The three keys to wellness are nutrition, exercise and well-being. I focus mostly on nutrition and exercise, but with today’s guest post. I’m going to discuss well-being. Thanks to Jens Upton at The Relaxing Zone for contributing to this post.
If you’re alive chances are there is something that is stressing you out. Family, work, money, the economy… We can’t live a life without stress. Some stress is good. “Fight or flight” allows us to respond to stressors like a deadline at work or avoid a car accident. But then our body quickly “comes down” from the stress and all is well again. However, when stress is chronic and never seems to go away and you don’t get a chance to recover from never-ending stressors it can be an emotional nightmare. If you’re trying to manage your weight it can be a real problem because cortisol keeps your cravings for rich foods high
The stress hormone cortisol acts as its own shut-off signal. When it reaches the brain it commands the brain to cease the body’s production of the hormone. Chronic stress is another story completely, reports a team of researchers from the University of California at San Francisco. The system does not turn off. As the situations that give rise to stress endure, they keep ramping up production of cortisol.
High levels of cortisol can make it difficult to lose weight and can even be a sign of a more serious medical issue like Cushing’s syndrome. Read more about it at Web MD.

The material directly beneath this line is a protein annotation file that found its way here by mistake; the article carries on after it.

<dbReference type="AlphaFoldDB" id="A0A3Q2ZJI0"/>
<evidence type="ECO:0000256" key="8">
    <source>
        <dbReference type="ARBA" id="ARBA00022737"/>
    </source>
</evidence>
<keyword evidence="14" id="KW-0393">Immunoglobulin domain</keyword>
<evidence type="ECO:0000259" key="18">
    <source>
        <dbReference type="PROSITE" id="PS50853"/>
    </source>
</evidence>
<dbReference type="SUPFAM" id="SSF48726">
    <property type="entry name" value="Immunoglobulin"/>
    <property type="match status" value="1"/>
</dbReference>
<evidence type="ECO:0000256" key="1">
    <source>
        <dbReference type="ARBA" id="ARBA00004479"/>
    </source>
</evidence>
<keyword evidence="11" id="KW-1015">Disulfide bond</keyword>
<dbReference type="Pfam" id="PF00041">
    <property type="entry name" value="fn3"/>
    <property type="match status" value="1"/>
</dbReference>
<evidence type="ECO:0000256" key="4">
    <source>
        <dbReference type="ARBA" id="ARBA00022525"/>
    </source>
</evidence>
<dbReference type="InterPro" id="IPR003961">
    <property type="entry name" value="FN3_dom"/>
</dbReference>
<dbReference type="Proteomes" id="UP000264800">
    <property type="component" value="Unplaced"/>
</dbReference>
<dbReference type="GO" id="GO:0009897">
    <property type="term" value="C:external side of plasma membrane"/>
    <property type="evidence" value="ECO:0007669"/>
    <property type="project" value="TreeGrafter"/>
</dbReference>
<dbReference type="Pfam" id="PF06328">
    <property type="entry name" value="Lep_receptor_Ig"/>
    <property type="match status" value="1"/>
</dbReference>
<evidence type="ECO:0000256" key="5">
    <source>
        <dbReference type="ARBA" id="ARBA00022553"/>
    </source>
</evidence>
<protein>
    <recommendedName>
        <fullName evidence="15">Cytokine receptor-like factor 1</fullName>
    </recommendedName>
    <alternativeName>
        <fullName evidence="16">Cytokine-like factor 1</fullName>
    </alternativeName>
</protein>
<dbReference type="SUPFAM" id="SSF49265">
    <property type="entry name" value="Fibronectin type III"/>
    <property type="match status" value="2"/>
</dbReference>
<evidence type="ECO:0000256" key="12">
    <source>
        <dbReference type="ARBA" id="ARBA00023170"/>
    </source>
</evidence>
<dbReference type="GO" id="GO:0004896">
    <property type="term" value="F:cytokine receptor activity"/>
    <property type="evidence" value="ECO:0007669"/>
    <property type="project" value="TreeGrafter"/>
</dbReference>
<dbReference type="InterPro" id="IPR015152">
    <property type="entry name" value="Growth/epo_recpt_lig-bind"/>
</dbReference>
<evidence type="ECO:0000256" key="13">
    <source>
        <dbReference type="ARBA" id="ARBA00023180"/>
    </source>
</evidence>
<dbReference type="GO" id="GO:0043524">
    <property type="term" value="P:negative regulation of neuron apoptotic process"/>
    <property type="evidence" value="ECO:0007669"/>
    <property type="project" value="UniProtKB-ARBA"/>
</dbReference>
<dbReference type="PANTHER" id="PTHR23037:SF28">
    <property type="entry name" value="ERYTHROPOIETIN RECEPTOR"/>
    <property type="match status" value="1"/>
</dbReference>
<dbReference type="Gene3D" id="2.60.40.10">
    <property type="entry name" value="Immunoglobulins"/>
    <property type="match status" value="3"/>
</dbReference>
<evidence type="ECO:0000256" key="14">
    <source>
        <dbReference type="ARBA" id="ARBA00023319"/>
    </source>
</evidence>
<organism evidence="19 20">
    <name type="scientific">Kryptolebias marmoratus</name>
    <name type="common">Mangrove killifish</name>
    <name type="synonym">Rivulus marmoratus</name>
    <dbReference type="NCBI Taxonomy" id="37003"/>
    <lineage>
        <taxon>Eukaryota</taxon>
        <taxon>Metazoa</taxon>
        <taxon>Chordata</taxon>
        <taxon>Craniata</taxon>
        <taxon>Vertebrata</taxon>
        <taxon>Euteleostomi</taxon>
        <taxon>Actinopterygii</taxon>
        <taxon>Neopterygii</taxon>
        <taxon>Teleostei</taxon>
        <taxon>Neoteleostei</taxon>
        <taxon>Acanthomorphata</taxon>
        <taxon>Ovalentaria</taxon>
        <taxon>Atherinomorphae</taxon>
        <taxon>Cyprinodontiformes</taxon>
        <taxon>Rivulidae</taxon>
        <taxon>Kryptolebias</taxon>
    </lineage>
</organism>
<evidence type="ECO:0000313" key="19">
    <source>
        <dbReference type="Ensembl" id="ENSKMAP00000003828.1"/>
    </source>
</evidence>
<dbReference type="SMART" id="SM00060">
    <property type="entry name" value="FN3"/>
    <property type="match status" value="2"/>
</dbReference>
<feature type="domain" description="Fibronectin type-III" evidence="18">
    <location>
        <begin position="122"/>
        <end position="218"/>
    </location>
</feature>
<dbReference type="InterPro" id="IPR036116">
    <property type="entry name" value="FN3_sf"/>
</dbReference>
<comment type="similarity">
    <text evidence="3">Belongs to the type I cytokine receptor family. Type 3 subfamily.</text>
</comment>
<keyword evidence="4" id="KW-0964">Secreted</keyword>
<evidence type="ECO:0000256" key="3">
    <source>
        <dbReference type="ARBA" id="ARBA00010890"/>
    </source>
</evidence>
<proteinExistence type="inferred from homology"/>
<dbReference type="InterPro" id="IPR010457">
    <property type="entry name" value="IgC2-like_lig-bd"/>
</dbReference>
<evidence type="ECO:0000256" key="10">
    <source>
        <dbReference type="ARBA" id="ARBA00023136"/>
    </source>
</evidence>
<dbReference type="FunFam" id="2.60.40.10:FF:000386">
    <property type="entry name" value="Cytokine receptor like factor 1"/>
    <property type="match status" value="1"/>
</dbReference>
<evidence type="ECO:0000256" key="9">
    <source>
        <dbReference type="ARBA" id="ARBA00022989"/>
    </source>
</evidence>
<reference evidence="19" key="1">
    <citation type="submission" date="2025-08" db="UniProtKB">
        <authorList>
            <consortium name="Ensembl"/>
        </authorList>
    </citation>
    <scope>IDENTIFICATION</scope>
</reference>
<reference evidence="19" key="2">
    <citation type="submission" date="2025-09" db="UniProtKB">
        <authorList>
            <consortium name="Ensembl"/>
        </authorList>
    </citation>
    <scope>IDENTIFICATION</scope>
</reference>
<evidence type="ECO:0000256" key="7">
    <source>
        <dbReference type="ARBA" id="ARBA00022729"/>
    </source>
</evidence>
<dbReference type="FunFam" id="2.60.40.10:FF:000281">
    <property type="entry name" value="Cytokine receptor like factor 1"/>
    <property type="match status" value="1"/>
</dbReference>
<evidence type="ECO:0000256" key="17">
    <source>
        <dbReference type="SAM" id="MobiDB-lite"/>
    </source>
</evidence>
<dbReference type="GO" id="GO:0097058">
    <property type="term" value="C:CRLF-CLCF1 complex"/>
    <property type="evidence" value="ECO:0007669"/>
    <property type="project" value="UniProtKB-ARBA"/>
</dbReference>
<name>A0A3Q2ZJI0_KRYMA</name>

But for most people, you just need to “take a chill pill” – so to speak. You can help manage your stress levels through exercise, yoga, and meditation work like deep breathing. Learn how from a relaxing expert (details below). And don’t forget to “chill out”.
This is a powerful relaxation for quick use and learning. It has 10 stages which are useful as an introduction and can easily be abbreviated. It uses a person’s memory of relaxation which can be very recent or from a much earlier experience. Generally, people do not forget relaxation once they have experienced it. They can be reminded to feel how good it is again, so it becomes natural to them once more.
I recommend a person repeating it regularly so it’s familiar and feels even more natural. I recommend people to read this with a voice tonality that is calm, soothing and warm. Few people relax to a voice that sounds like a parade ground Sergeant or the wicked witch of the west. The same is true for our own inner dialogue. Make it a voice to soften the hardest heart and relax the most tense muscles. Enjoy!
1. Remember a time you felt relaxed.
2. Remember that time in clear detail. See yourself doing whatever it was that makes you relaxed.
3. Close your eyes and savour every relaxing detail. Where you were, how good it sounded, how wonderful it felt.
4. Really feel everything that is most relaxing now.
5. If you haven’t already, move into that moment, being in the experience as if it’s happening now.
6. Notice which direction relaxation moves in and gently move it all over your body.
7. Feel what area is most relaxed.
8. Make the feelings deeper in your body from the top of your head to the tips of your toes.
9. Double these wonderful sensations.
10. Sit and enjoy for as long as you like.
The style of this is based upon a Meditation technique and an NLP technique I was taught many years ago.
Links to relaxation studies you may find useful:
University of Otago researchers have found that non-dieting interventions to improve overweight and obese women’s health and well-being have a longer-lasting effect if they include relaxation training.
Relaxation training may improve control of hard-to-treat systolic hypertension
Don’t Wanna Be Sedated?